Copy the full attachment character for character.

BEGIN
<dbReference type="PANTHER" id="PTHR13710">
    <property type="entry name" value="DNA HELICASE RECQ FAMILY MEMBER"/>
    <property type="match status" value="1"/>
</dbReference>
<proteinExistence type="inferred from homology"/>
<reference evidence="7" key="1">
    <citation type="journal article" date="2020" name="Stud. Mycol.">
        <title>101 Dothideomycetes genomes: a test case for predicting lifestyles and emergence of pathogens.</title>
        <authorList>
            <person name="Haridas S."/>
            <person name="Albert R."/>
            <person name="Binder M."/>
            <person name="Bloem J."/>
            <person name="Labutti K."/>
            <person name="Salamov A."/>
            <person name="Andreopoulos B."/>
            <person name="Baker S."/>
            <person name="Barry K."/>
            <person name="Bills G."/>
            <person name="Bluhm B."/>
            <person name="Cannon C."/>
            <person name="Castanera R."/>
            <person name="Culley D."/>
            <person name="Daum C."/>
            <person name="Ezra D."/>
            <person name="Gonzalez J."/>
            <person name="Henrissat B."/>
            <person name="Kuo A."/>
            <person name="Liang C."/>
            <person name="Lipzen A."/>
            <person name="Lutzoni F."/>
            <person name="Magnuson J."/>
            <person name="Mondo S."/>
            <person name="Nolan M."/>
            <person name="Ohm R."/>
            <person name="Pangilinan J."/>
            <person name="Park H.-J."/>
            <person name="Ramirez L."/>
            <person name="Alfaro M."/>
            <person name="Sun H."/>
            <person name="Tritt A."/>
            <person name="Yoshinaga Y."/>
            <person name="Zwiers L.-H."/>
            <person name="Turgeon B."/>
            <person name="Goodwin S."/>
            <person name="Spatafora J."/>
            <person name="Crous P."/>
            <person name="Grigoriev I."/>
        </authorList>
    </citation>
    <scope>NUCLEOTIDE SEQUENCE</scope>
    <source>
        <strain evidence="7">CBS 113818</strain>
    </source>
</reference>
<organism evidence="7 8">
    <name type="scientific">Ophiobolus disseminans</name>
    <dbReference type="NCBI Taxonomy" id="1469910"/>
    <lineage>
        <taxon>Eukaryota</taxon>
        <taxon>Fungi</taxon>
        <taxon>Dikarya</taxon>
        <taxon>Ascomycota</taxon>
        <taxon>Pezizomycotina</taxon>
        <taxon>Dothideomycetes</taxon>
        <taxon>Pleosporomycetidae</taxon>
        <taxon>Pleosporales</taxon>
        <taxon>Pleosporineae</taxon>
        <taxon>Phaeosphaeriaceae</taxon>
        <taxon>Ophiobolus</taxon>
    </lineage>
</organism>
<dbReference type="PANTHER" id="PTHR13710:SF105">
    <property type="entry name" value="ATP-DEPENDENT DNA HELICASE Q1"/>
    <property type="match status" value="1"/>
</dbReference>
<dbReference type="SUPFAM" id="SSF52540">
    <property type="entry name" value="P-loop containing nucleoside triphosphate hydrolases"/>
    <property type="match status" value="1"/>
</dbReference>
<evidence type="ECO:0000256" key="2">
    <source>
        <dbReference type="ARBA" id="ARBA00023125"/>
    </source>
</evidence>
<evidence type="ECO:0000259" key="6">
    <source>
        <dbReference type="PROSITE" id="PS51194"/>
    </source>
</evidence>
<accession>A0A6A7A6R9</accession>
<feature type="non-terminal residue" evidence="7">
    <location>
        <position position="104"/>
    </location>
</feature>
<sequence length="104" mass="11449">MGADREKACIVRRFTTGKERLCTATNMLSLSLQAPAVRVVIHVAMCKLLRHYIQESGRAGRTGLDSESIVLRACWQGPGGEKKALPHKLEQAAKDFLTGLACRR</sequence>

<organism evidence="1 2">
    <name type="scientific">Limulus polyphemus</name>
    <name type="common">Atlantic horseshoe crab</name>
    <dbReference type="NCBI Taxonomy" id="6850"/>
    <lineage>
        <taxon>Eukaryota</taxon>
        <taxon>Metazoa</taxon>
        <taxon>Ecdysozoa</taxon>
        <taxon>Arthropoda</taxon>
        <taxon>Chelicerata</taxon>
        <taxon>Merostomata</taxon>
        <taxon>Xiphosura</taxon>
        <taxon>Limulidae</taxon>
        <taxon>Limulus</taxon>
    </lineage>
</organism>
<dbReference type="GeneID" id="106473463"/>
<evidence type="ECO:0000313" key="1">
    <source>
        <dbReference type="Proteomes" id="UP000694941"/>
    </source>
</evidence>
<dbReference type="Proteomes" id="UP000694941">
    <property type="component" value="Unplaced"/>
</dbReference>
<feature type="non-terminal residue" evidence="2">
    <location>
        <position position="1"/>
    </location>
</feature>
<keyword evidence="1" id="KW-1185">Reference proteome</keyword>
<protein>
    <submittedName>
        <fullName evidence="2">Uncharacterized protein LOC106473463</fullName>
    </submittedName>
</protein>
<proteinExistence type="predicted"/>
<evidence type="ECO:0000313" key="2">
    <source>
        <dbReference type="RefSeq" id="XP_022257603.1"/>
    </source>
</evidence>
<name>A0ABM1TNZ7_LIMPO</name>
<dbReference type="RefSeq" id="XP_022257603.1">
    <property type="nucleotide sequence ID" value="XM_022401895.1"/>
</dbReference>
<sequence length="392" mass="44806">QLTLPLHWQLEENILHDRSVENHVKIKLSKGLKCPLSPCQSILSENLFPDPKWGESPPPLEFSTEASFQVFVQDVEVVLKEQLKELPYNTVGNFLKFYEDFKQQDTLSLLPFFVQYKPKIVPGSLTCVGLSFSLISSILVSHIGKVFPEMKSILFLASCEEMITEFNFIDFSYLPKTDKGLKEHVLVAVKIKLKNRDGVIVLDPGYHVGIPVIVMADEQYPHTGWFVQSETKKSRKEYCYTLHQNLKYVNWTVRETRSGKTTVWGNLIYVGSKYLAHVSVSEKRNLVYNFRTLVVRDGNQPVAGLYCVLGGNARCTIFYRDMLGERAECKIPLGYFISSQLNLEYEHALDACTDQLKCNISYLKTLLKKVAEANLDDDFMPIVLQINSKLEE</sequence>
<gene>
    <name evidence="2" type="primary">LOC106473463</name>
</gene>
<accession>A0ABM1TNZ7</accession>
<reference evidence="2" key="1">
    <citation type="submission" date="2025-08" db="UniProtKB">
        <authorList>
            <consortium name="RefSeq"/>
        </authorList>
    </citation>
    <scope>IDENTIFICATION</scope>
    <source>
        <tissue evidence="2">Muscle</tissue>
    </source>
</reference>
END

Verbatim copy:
<dbReference type="PANTHER" id="PTHR13710">
    <property type="entry name" value="DNA HELICASE RECQ FAMILY MEMBER"/>
    <property type="match status" value="1"/>
</dbReference>
<proteinExistence type="inferred from homology"/>
<reference evidence="7" key="1">
    <citation type="journal article" date="2020" name="Stud. Mycol.">
        <title>101 Dothideomycetes genomes: a test case for predicting lifestyles and emergence of pathogens.</title>
        <authorList>
            <person name="Haridas S."/>
            <person name="Albert R."/>
            <person name="Binder M."/>
            <person name="Bloem J."/>
            <person name="Labutti K."/>
            <person name="Salamov A."/>
            <person name="Andreopoulos B."/>
            <person name="Baker S."/>
            <person name="Barry K."/>
            <person name="Bills G."/>
            <person name="Bluhm B."/>
            <person name="Cannon C."/>
            <person name="Castanera R."/>
            <person name="Culley D."/>
            <person name="Daum C."/>
            <person name="Ezra D."/>
            <person name="Gonzalez J."/>
            <person name="Henrissat B."/>
            <person name="Kuo A."/>
            <person name="Liang C."/>
            <person name="Lipzen A."/>
            <person name="Lutzoni F."/>
            <person name="Magnuson J."/>
            <person name="Mondo S."/>
            <person name="Nolan M."/>
            <person name="Ohm R."/>
            <person name="Pangilinan J."/>
            <person name="Park H.-J."/>
            <person name="Ramirez L."/>
            <person name="Alfaro M."/>
            <person name="Sun H."/>
            <person name="Tritt A."/>
            <person name="Yoshinaga Y."/>
            <person name="Zwiers L.-H."/>
            <person name="Turgeon B."/>
            <person name="Goodwin S."/>
            <person name="Spatafora J."/>
            <person name="Crous P."/>
            <person name="Grigoriev I."/>
        </authorList>
    </citation>
    <scope>NUCLEOTIDE SEQUENCE</scope>
    <source>
        <strain evidence="7">CBS 113818</strain>
    </source>
</reference>
<organism evidence="7 8">
    <name type="scientific">Ophiobolus disseminans</name>
    <dbReference type="NCBI Taxonomy" id="1469910"/>
    <lineage>
        <taxon>Eukaryota</taxon>
        <taxon>Fungi</taxon>
        <taxon>Dikarya</taxon>
        <taxon>Ascomycota</taxon>
        <taxon>Pezizomycotina</taxon>
        <taxon>Dothideomycetes</taxon>
        <taxon>Pleosporomycetidae</taxon>
        <taxon>Pleosporales</taxon>
        <taxon>Pleosporineae</taxon>
        <taxon>Phaeosphaeriaceae</taxon>
        <taxon>Ophiobolus</taxon>
    </lineage>
</organism>
<dbReference type="PANTHER" id="PTHR13710:SF105">
    <property type="entry name" value="ATP-DEPENDENT DNA HELICASE Q1"/>
    <property type="match status" value="1"/>
</dbReference>
<dbReference type="SUPFAM" id="SSF52540">
    <property type="entry name" value="P-loop containing nucleoside triphosphate hydrolases"/>
    <property type="match status" value="1"/>
</dbReference>
<evidence type="ECO:0000256" key="2">
    <source>
        <dbReference type="ARBA" id="ARBA00023125"/>
    </source>
</evidence>
<evidence type="ECO:0000259" key="6">
    <source>
        <dbReference type="PROSITE" id="PS51194"/>
    </source>
</evidence>
<accession>A0A6A7A6R9</accession>
<feature type="non-terminal residue" evidence="7">
    <location>
        <position position="104"/>
    </location>
</feature>
<sequence length="104" mass="11449">MGADREKACIVRRFTTGKERLCTATNMLSLSLQAPAVRVVIHVAMCKLLRHYIQESGRAGRTGLDSESIVLRACWQGPGGEKKALPHKLEQAAKDFLTGLACRR</sequence>

<organism evidence="1 2">
    <name type="scientific">Limulus polyphemus</name>
    <name type="common">Atlantic horseshoe crab</name>
    <dbReference type="NCBI Taxonomy" id="6850"/>
    <lineage>
        <taxon>Eukaryota</taxon>
        <taxon>Metazoa</taxon>
        <taxon>Ecdysozoa</taxon>
        <taxon>Arthropoda</taxon>
        <taxon>Chelicerata</taxon>
        <taxon>Merostomata</taxon>
        <taxon>Xiphosura</taxon>
        <taxon>Limulidae</taxon>
        <taxon>Limulus</taxon>
    </lineage>
</organism>
<dbReference type="GeneID" id="106473463"/>
<evidence type="ECO:0000313" key="1">
    <source>
        <dbReference type="Proteomes" id="UP000694941"/>
    </source>
</evidence>
<dbReference type="Proteomes" id="UP000694941">
    <property type="component" value="Unplaced"/>
</dbReference>
<feature type="non-terminal residue" evidence="2">
    <location>
        <position position="1"/>
    </location>
</feature>
<keyword evidence="1" id="KW-1185">Reference proteome</keyword>
<protein>
    <submittedName>
        <fullName evidence="2">Uncharacterized protein LOC106473463</fullName>
    </submittedName>
</protein>
<proteinExistence type="predicted"/>
<evidence type="ECO:0000313" key="2">
    <source>
        <dbReference type="RefSeq" id="XP_022257603.1"/>
    </source>
</evidence>
<name>A0ABM1TNZ7_LIMPO</name>
<dbReference type="RefSeq" id="XP_022257603.1">
    <property type="nucleotide sequence ID" value="XM_022401895.1"/>
</dbReference>
<sequence length="392" mass="44806">QLTLPLHWQLEENILHDRSVENHVKIKLSKGLKCPLSPCQSILSENLFPDPKWGESPPPLEFSTEASFQVFVQDVEVVLKEQLKELPYNTVGNFLKFYEDFKQQDTLSLLPFFVQYKPKIVPGSLTCVGLSFSLISSILVSHIGKVFPEMKSILFLASCEEMITEFNFIDFSYLPKTDKGLKEHVLVAVKIKLKNRDGVIVLDPGYHVGIPVIVMADEQYPHTGWFVQSETKKSRKEYCYTLHQNLKYVNWTVRETRSGKTTVWGNLIYVGSKYLAHVSVSEKRNLVYNFRTLVVRDGNQPVAGLYCVLGGNARCTIFYRDMLGERAECKIPLGYFISSQLNLEYEHALDACTDQLKCNISYLKTLLKKVAEANLDDDFMPIVLQINSKLEE</sequence>
<gene>
    <name evidence="2" type="primary">LOC106473463</name>
</gene>
<accession>A0ABM1TNZ7</accession>
<reference evidence="2" key="1">
    <citation type="submission" date="2025-08" db="UniProtKB">
        <authorList>
            <consortium name="RefSeq"/>
        </authorList>
    </citation>
    <scope>IDENTIFICATION</scope>
    <source>
        <tissue evidence="2">Muscle</tissue>
    </source>
</reference>